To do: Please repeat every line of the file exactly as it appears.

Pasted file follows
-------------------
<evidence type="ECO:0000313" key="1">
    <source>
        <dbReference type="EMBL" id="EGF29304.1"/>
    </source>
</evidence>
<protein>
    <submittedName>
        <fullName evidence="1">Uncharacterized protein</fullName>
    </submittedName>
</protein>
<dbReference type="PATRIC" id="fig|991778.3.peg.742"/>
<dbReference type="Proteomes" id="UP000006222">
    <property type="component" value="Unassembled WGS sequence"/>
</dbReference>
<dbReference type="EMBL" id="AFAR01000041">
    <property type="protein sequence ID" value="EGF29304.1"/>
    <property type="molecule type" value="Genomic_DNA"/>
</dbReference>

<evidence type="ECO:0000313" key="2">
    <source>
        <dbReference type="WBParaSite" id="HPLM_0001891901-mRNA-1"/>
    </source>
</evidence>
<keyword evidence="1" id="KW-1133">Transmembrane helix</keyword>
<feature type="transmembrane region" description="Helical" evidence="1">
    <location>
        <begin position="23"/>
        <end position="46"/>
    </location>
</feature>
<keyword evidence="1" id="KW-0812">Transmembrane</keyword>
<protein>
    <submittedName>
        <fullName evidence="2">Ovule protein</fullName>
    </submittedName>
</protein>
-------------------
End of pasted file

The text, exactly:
<evidence type="ECO:0000313" key="1">
    <source>
        <dbReference type="EMBL" id="EGF29304.1"/>
    </source>
</evidence>
<protein>
    <submittedName>
        <fullName evidence="1">Uncharacterized protein</fullName>
    </submittedName>
</protein>
<dbReference type="PATRIC" id="fig|991778.3.peg.742"/>
<dbReference type="Proteomes" id="UP000006222">
    <property type="component" value="Unassembled WGS sequence"/>
</dbReference>
<dbReference type="EMBL" id="AFAR01000041">
    <property type="protein sequence ID" value="EGF29304.1"/>
    <property type="molecule type" value="Genomic_DNA"/>
</dbReference>

<evidence type="ECO:0000313" key="2">
    <source>
        <dbReference type="WBParaSite" id="HPLM_0001891901-mRNA-1"/>
    </source>
</evidence>
<keyword evidence="1" id="KW-1133">Transmembrane helix</keyword>
<feature type="transmembrane region" description="Helical" evidence="1">
    <location>
        <begin position="23"/>
        <end position="46"/>
    </location>
</feature>
<keyword evidence="1" id="KW-0812">Transmembrane</keyword>
<protein>
    <submittedName>
        <fullName evidence="2">Ovule protein</fullName>
    </submittedName>
</protein>